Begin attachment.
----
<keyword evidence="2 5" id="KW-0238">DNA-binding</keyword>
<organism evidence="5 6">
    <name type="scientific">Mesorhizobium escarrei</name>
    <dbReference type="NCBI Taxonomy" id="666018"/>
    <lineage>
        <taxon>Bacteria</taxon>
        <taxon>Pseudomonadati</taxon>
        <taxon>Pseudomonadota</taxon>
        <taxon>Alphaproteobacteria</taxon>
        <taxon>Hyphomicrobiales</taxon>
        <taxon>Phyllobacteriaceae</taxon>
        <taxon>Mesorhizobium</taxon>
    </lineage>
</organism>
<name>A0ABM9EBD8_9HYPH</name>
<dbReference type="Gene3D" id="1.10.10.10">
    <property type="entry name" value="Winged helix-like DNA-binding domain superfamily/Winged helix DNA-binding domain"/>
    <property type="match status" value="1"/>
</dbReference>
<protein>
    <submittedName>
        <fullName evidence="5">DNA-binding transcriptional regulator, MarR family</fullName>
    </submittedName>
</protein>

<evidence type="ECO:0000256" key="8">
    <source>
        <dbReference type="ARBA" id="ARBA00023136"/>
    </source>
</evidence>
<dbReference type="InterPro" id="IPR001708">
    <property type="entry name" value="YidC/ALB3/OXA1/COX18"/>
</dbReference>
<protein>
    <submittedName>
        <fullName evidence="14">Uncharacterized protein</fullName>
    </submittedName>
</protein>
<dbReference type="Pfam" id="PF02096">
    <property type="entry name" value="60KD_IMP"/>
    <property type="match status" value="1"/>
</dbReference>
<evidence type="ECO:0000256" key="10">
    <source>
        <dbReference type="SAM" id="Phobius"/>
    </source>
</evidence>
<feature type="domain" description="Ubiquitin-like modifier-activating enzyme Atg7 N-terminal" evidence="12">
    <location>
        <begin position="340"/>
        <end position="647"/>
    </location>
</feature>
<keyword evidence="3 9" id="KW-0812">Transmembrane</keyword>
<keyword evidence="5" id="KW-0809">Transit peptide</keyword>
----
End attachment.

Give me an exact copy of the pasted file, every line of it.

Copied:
<keyword evidence="2 5" id="KW-0238">DNA-binding</keyword>
<organism evidence="5 6">
    <name type="scientific">Mesorhizobium escarrei</name>
    <dbReference type="NCBI Taxonomy" id="666018"/>
    <lineage>
        <taxon>Bacteria</taxon>
        <taxon>Pseudomonadati</taxon>
        <taxon>Pseudomonadota</taxon>
        <taxon>Alphaproteobacteria</taxon>
        <taxon>Hyphomicrobiales</taxon>
        <taxon>Phyllobacteriaceae</taxon>
        <taxon>Mesorhizobium</taxon>
    </lineage>
</organism>
<name>A0ABM9EBD8_9HYPH</name>
<dbReference type="Gene3D" id="1.10.10.10">
    <property type="entry name" value="Winged helix-like DNA-binding domain superfamily/Winged helix DNA-binding domain"/>
    <property type="match status" value="1"/>
</dbReference>
<protein>
    <submittedName>
        <fullName evidence="5">DNA-binding transcriptional regulator, MarR family</fullName>
    </submittedName>
</protein>

<evidence type="ECO:0000256" key="8">
    <source>
        <dbReference type="ARBA" id="ARBA00023136"/>
    </source>
</evidence>
<dbReference type="InterPro" id="IPR001708">
    <property type="entry name" value="YidC/ALB3/OXA1/COX18"/>
</dbReference>
<protein>
    <submittedName>
        <fullName evidence="14">Uncharacterized protein</fullName>
    </submittedName>
</protein>
<dbReference type="Pfam" id="PF02096">
    <property type="entry name" value="60KD_IMP"/>
    <property type="match status" value="1"/>
</dbReference>
<evidence type="ECO:0000256" key="10">
    <source>
        <dbReference type="SAM" id="Phobius"/>
    </source>
</evidence>
<feature type="domain" description="Ubiquitin-like modifier-activating enzyme Atg7 N-terminal" evidence="12">
    <location>
        <begin position="340"/>
        <end position="647"/>
    </location>
</feature>
<keyword evidence="3 9" id="KW-0812">Transmembrane</keyword>
<keyword evidence="5" id="KW-0809">Transit peptide</keyword>